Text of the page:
The fifth reason is that "official order No. B-15 is illegal and void in that, without legislative authority, it assumes to fix and determine minimum prices to be charged by milk dealers to stores, &c., in connection with sales of Grade A milk and milk other than Grade A."

The statute known as the Milk Control act, chapter 169, Pamph. L. 1933, P1, art. VII, as amended by chapter 132,

[116 NJL Page 77]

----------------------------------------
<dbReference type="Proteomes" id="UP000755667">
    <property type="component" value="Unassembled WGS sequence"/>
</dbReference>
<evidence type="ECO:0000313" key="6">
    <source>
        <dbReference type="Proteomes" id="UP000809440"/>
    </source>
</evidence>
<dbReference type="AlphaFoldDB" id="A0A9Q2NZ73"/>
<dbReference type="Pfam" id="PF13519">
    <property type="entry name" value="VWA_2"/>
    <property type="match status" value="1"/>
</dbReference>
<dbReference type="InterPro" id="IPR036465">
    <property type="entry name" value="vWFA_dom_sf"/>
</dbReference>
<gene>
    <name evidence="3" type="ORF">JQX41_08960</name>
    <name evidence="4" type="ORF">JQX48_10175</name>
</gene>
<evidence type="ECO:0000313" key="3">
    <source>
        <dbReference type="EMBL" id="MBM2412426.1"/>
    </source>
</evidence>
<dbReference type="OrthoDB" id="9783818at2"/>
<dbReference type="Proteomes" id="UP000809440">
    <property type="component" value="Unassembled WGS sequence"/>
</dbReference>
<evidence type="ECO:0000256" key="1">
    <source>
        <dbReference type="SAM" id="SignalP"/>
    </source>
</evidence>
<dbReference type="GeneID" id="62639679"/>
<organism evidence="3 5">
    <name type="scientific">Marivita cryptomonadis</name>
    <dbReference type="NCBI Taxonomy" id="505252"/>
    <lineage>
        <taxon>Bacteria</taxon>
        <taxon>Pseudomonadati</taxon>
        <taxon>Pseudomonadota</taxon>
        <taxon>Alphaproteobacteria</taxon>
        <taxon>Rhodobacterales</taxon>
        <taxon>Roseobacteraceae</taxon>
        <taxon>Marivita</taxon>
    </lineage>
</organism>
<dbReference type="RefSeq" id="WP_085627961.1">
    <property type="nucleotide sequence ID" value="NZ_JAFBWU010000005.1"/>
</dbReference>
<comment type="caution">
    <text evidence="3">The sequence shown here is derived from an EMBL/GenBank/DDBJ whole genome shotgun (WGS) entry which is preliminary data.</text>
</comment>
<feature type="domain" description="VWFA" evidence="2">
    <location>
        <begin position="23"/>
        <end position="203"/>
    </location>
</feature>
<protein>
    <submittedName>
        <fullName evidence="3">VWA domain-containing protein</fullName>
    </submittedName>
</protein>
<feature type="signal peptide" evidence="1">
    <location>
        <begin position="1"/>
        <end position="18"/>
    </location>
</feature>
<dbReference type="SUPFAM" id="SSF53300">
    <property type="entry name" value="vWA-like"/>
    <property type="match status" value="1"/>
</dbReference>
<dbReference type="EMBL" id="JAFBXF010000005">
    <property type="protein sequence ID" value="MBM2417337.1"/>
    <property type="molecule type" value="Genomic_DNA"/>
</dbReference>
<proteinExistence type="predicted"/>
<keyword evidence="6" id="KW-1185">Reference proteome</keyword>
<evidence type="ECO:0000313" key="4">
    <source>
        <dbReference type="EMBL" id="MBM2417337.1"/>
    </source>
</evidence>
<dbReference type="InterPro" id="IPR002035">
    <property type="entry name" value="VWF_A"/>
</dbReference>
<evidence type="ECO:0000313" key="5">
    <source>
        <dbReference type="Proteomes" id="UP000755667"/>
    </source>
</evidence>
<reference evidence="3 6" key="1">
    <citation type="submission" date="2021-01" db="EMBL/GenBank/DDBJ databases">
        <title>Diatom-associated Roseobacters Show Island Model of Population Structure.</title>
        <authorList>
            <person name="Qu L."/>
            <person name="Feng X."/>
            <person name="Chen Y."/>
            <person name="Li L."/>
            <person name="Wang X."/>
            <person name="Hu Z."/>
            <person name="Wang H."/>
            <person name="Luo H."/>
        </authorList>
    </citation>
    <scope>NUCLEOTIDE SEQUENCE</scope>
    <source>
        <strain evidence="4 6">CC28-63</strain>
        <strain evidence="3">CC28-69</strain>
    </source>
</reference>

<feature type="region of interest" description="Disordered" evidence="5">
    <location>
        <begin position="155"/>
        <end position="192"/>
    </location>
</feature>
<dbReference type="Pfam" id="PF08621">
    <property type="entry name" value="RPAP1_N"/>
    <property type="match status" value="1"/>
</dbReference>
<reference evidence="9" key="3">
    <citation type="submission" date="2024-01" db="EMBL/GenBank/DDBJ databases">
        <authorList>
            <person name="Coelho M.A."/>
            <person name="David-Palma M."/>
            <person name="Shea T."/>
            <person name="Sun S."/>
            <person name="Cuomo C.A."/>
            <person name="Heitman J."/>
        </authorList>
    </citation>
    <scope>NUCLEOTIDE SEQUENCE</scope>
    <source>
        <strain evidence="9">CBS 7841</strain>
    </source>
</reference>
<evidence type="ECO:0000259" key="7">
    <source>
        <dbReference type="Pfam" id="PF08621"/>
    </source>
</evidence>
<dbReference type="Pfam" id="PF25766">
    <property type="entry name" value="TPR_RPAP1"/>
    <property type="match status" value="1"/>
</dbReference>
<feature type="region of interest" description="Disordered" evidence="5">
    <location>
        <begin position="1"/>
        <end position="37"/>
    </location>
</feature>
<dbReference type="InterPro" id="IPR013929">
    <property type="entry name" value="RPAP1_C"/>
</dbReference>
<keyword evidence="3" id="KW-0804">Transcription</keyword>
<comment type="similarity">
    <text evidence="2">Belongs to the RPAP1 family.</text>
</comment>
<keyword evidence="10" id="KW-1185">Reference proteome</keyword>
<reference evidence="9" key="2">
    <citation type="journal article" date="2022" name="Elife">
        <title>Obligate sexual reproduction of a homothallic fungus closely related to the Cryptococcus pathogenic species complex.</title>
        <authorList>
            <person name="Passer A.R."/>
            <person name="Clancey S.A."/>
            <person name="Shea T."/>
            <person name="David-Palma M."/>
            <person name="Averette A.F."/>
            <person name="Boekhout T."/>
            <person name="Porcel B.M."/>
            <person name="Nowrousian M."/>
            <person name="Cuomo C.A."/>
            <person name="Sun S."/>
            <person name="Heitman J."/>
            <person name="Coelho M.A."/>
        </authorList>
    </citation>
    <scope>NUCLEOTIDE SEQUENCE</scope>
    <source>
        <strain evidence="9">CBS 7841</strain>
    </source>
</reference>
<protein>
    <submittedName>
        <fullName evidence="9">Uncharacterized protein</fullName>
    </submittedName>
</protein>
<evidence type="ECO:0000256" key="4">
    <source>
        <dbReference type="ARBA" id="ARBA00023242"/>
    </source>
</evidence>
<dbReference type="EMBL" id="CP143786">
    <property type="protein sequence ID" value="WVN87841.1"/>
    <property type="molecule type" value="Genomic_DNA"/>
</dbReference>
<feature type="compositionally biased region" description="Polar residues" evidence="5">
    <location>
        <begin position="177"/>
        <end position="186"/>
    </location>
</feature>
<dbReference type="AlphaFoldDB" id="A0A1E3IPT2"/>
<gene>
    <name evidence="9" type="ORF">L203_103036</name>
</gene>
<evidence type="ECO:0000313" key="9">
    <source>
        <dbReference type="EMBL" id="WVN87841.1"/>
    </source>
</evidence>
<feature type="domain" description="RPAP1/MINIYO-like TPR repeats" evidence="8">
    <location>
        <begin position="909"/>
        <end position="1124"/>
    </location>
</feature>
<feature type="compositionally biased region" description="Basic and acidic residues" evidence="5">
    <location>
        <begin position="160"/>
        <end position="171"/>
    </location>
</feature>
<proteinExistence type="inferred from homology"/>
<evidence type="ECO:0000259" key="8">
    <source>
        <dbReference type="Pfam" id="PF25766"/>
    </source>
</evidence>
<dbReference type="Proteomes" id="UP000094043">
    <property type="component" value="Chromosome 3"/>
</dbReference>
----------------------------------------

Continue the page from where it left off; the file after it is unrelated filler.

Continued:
Pamph. L. 1934, provides that "the board may ascertain, determine and fix, by such investigations and proof as the emergency permits, the price to be paid to the producer and to be charged the consumer for milk in the several municipalities or markets of this state, under varying conditions, as will best protect the supply of fresh, wholesome and sanitary milk in this state, and insure a sufficient quantity of pure and wholesome milk to the inhabitants of this state, having special regard to the health and welfare of children and be most in the public interest. * * *" The statute is specific. It concerns the price to be paid to a producer and the price to be charged a consumer, and those prices only. Article I of the statute defines nine words or expressions, namely, "board," "person," "milk dealer," "market," "licensee," "milk," "producer," "consumer," "sanitary regulations." "Producer" is "any person producing milk and/or cream delivered or to be delivered to any dealer or to any market in this state." "Milk dealer" is "any person who purchases for sale, produces for sale direct to consumer, purchases for distribution, distributing broker, any person who purchases, distributes or handles within or without the state, for storage, manufacture or sale in this state, except for consumption on the premises of the producer, milk and cream. Any co-operative association organized under any law of this or any other state is declared to be a milk dealer or producer within the meaning of this act, as the board may determine." "Consumer" is "any person, other than a milk dealer, who purchases milk for fluid consumption." A dairyman who makes house to house deliveries and a store which sells to the consumer are both "milk dealers" within the meaning of the statute. Stores are neither producers nor consumers.